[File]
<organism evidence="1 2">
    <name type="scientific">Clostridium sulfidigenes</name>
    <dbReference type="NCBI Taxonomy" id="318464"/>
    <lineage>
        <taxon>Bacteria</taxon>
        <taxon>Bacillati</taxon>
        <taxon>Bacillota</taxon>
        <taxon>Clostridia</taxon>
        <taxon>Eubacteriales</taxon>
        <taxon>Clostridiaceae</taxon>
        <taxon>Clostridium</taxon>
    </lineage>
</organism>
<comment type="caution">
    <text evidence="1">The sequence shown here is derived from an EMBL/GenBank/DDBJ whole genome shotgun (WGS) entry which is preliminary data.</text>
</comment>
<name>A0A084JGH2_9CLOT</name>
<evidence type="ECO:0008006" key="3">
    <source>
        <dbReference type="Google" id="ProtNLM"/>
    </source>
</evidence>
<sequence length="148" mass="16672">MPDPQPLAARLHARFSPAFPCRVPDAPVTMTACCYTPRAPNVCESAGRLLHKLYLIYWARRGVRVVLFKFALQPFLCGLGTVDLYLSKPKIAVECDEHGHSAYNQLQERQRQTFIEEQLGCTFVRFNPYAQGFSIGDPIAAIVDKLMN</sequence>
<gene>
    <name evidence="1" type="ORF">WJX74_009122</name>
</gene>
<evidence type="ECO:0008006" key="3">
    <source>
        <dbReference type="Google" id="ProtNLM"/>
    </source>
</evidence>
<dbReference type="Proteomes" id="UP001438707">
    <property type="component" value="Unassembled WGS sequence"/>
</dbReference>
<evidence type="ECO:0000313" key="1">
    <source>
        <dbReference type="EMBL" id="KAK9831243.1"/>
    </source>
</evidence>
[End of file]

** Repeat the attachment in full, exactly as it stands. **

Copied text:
<organism evidence="1 2">
    <name type="scientific">Clostridium sulfidigenes</name>
    <dbReference type="NCBI Taxonomy" id="318464"/>
    <lineage>
        <taxon>Bacteria</taxon>
        <taxon>Bacillati</taxon>
        <taxon>Bacillota</taxon>
        <taxon>Clostridia</taxon>
        <taxon>Eubacteriales</taxon>
        <taxon>Clostridiaceae</taxon>
        <taxon>Clostridium</taxon>
    </lineage>
</organism>
<comment type="caution">
    <text evidence="1">The sequence shown here is derived from an EMBL/GenBank/DDBJ whole genome shotgun (WGS) entry which is preliminary data.</text>
</comment>
<name>A0A084JGH2_9CLOT</name>
<evidence type="ECO:0008006" key="3">
    <source>
        <dbReference type="Google" id="ProtNLM"/>
    </source>
</evidence>
<sequence length="148" mass="16672">MPDPQPLAARLHARFSPAFPCRVPDAPVTMTACCYTPRAPNVCESAGRLLHKLYLIYWARRGVRVVLFKFALQPFLCGLGTVDLYLSKPKIAVECDEHGHSAYNQLQERQRQTFIEEQLGCTFVRFNPYAQGFSIGDPIAAIVDKLMN</sequence>
<gene>
    <name evidence="1" type="ORF">WJX74_009122</name>
</gene>
<evidence type="ECO:0008006" key="3">
    <source>
        <dbReference type="Google" id="ProtNLM"/>
    </source>
</evidence>
<dbReference type="Proteomes" id="UP001438707">
    <property type="component" value="Unassembled WGS sequence"/>
</dbReference>
<evidence type="ECO:0000313" key="1">
    <source>
        <dbReference type="EMBL" id="KAK9831243.1"/>
    </source>
</evidence>